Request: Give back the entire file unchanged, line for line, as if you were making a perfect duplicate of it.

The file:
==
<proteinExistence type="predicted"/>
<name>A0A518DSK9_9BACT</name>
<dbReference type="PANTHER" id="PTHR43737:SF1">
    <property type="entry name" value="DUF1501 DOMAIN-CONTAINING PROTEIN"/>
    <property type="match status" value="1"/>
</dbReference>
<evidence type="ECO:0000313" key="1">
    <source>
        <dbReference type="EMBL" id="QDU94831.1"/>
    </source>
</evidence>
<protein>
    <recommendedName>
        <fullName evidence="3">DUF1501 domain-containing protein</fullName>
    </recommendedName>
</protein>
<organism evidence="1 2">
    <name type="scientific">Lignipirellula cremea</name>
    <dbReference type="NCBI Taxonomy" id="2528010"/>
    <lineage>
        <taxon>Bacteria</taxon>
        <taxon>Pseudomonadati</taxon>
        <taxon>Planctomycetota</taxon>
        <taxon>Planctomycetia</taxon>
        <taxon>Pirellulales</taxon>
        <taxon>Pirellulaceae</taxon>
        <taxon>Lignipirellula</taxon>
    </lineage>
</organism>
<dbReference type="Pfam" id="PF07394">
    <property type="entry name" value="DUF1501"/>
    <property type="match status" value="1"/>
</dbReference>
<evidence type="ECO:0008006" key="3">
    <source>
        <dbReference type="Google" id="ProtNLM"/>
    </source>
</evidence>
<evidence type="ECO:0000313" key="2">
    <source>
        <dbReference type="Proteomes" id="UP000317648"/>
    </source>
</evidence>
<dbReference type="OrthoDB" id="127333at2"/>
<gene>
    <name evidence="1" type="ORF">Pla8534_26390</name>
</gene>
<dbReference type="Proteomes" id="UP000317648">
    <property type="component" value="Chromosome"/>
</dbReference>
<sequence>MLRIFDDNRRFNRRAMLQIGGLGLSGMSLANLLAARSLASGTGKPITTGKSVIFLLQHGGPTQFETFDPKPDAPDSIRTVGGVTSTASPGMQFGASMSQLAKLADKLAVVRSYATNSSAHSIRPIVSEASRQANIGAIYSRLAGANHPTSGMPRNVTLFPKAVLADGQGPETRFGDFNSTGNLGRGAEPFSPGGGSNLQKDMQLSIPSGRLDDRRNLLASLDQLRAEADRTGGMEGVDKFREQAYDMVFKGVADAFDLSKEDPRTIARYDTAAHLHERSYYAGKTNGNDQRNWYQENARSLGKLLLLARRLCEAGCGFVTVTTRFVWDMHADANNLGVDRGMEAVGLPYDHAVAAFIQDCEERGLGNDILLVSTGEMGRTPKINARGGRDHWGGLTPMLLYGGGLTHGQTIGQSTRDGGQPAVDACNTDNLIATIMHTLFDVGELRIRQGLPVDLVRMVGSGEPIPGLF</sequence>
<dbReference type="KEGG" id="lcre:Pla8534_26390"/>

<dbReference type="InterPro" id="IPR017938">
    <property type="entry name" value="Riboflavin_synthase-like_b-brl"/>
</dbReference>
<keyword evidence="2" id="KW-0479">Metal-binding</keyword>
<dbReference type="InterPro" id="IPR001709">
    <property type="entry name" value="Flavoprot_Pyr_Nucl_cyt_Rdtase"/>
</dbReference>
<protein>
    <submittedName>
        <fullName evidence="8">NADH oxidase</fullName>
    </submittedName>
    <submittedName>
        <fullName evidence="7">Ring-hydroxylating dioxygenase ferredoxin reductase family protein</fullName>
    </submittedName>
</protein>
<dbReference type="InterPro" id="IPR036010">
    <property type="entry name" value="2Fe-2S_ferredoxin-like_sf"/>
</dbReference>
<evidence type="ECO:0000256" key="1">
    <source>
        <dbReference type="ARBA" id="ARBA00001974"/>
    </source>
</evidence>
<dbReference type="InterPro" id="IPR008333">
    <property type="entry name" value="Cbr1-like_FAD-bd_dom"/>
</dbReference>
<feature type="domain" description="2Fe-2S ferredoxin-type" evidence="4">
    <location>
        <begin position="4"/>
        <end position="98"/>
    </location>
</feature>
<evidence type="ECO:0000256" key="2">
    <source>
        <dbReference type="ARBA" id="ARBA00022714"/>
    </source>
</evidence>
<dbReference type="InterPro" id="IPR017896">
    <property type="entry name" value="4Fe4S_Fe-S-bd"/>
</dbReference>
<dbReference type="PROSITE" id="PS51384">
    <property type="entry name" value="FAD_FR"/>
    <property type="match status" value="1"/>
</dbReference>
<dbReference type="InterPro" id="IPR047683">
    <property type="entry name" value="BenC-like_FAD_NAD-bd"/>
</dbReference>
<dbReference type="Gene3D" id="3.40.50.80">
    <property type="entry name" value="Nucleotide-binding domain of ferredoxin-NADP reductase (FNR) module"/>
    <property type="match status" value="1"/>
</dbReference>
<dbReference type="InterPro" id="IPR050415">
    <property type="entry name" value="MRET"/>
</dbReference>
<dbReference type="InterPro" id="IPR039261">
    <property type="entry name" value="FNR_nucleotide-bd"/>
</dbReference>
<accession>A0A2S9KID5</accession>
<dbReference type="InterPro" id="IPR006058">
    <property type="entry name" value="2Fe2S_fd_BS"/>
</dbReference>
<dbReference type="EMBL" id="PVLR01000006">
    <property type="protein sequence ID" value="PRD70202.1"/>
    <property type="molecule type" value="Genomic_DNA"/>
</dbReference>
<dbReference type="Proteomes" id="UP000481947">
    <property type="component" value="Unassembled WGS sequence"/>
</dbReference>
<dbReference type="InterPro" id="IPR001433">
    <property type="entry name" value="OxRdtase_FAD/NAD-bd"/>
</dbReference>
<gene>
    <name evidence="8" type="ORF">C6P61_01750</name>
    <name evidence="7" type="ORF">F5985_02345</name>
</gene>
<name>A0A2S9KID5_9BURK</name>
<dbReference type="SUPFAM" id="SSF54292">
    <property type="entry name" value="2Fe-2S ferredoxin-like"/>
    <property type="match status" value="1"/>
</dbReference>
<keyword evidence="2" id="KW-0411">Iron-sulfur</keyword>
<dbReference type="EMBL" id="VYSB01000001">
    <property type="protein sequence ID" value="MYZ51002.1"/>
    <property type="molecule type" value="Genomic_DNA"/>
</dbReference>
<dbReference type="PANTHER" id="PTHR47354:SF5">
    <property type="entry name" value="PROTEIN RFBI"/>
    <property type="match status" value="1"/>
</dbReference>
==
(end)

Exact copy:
<proteinExistence type="predicted"/>
<name>A0A518DSK9_9BACT</name>
<dbReference type="PANTHER" id="PTHR43737:SF1">
    <property type="entry name" value="DUF1501 DOMAIN-CONTAINING PROTEIN"/>
    <property type="match status" value="1"/>
</dbReference>
<evidence type="ECO:0000313" key="1">
    <source>
        <dbReference type="EMBL" id="QDU94831.1"/>
    </source>
</evidence>
<protein>
    <recommendedName>
        <fullName evidence="3">DUF1501 domain-containing protein</fullName>
    </recommendedName>
</protein>
<organism evidence="1 2">
    <name type="scientific">Lignipirellula cremea</name>
    <dbReference type="NCBI Taxonomy" id="2528010"/>
    <lineage>
        <taxon>Bacteria</taxon>
        <taxon>Pseudomonadati</taxon>
        <taxon>Planctomycetota</taxon>
        <taxon>Planctomycetia</taxon>
        <taxon>Pirellulales</taxon>
        <taxon>Pirellulaceae</taxon>
        <taxon>Lignipirellula</taxon>
    </lineage>
</organism>
<dbReference type="Pfam" id="PF07394">
    <property type="entry name" value="DUF1501"/>
    <property type="match status" value="1"/>
</dbReference>
<evidence type="ECO:0008006" key="3">
    <source>
        <dbReference type="Google" id="ProtNLM"/>
    </source>
</evidence>
<evidence type="ECO:0000313" key="2">
    <source>
        <dbReference type="Proteomes" id="UP000317648"/>
    </source>
</evidence>
<dbReference type="OrthoDB" id="127333at2"/>
<gene>
    <name evidence="1" type="ORF">Pla8534_26390</name>
</gene>
<dbReference type="Proteomes" id="UP000317648">
    <property type="component" value="Chromosome"/>
</dbReference>
<sequence>MLRIFDDNRRFNRRAMLQIGGLGLSGMSLANLLAARSLASGTGKPITTGKSVIFLLQHGGPTQFETFDPKPDAPDSIRTVGGVTSTASPGMQFGASMSQLAKLADKLAVVRSYATNSSAHSIRPIVSEASRQANIGAIYSRLAGANHPTSGMPRNVTLFPKAVLADGQGPETRFGDFNSTGNLGRGAEPFSPGGGSNLQKDMQLSIPSGRLDDRRNLLASLDQLRAEADRTGGMEGVDKFREQAYDMVFKGVADAFDLSKEDPRTIARYDTAAHLHERSYYAGKTNGNDQRNWYQENARSLGKLLLLARRLCEAGCGFVTVTTRFVWDMHADANNLGVDRGMEAVGLPYDHAVAAFIQDCEERGLGNDILLVSTGEMGRTPKINARGGRDHWGGLTPMLLYGGGLTHGQTIGQSTRDGGQPAVDACNTDNLIATIMHTLFDVGELRIRQGLPVDLVRMVGSGEPIPGLF</sequence>
<dbReference type="KEGG" id="lcre:Pla8534_26390"/>

<dbReference type="InterPro" id="IPR017938">
    <property type="entry name" value="Riboflavin_synthase-like_b-brl"/>
</dbReference>
<keyword evidence="2" id="KW-0479">Metal-binding</keyword>
<dbReference type="InterPro" id="IPR001709">
    <property type="entry name" value="Flavoprot_Pyr_Nucl_cyt_Rdtase"/>
</dbReference>
<protein>
    <submittedName>
        <fullName evidence="8">NADH oxidase</fullName>
    </submittedName>
    <submittedName>
        <fullName evidence="7">Ring-hydroxylating dioxygenase ferredoxin reductase family protein</fullName>
    </submittedName>
</protein>
<dbReference type="InterPro" id="IPR036010">
    <property type="entry name" value="2Fe-2S_ferredoxin-like_sf"/>
</dbReference>
<evidence type="ECO:0000256" key="1">
    <source>
        <dbReference type="ARBA" id="ARBA00001974"/>
    </source>
</evidence>
<dbReference type="InterPro" id="IPR008333">
    <property type="entry name" value="Cbr1-like_FAD-bd_dom"/>
</dbReference>
<feature type="domain" description="2Fe-2S ferredoxin-type" evidence="4">
    <location>
        <begin position="4"/>
        <end position="98"/>
    </location>
</feature>
<evidence type="ECO:0000256" key="2">
    <source>
        <dbReference type="ARBA" id="ARBA00022714"/>
    </source>
</evidence>
<dbReference type="InterPro" id="IPR017896">
    <property type="entry name" value="4Fe4S_Fe-S-bd"/>
</dbReference>
<dbReference type="PROSITE" id="PS51384">
    <property type="entry name" value="FAD_FR"/>
    <property type="match status" value="1"/>
</dbReference>
<dbReference type="InterPro" id="IPR047683">
    <property type="entry name" value="BenC-like_FAD_NAD-bd"/>
</dbReference>
<dbReference type="Gene3D" id="3.40.50.80">
    <property type="entry name" value="Nucleotide-binding domain of ferredoxin-NADP reductase (FNR) module"/>
    <property type="match status" value="1"/>
</dbReference>
<dbReference type="InterPro" id="IPR050415">
    <property type="entry name" value="MRET"/>
</dbReference>
<dbReference type="InterPro" id="IPR039261">
    <property type="entry name" value="FNR_nucleotide-bd"/>
</dbReference>
<accession>A0A2S9KID5</accession>
<dbReference type="InterPro" id="IPR006058">
    <property type="entry name" value="2Fe2S_fd_BS"/>
</dbReference>
<dbReference type="EMBL" id="PVLR01000006">
    <property type="protein sequence ID" value="PRD70202.1"/>
    <property type="molecule type" value="Genomic_DNA"/>
</dbReference>
<dbReference type="Proteomes" id="UP000481947">
    <property type="component" value="Unassembled WGS sequence"/>
</dbReference>
<dbReference type="InterPro" id="IPR001433">
    <property type="entry name" value="OxRdtase_FAD/NAD-bd"/>
</dbReference>
<gene>
    <name evidence="8" type="ORF">C6P61_01750</name>
    <name evidence="7" type="ORF">F5985_02345</name>
</gene>
<name>A0A2S9KID5_9BURK</name>
<dbReference type="SUPFAM" id="SSF54292">
    <property type="entry name" value="2Fe-2S ferredoxin-like"/>
    <property type="match status" value="1"/>
</dbReference>
<keyword evidence="2" id="KW-0411">Iron-sulfur</keyword>
<dbReference type="EMBL" id="VYSB01000001">
    <property type="protein sequence ID" value="MYZ51002.1"/>
    <property type="molecule type" value="Genomic_DNA"/>
</dbReference>
<dbReference type="PANTHER" id="PTHR47354:SF5">
    <property type="entry name" value="PROTEIN RFBI"/>
    <property type="match status" value="1"/>
</dbReference>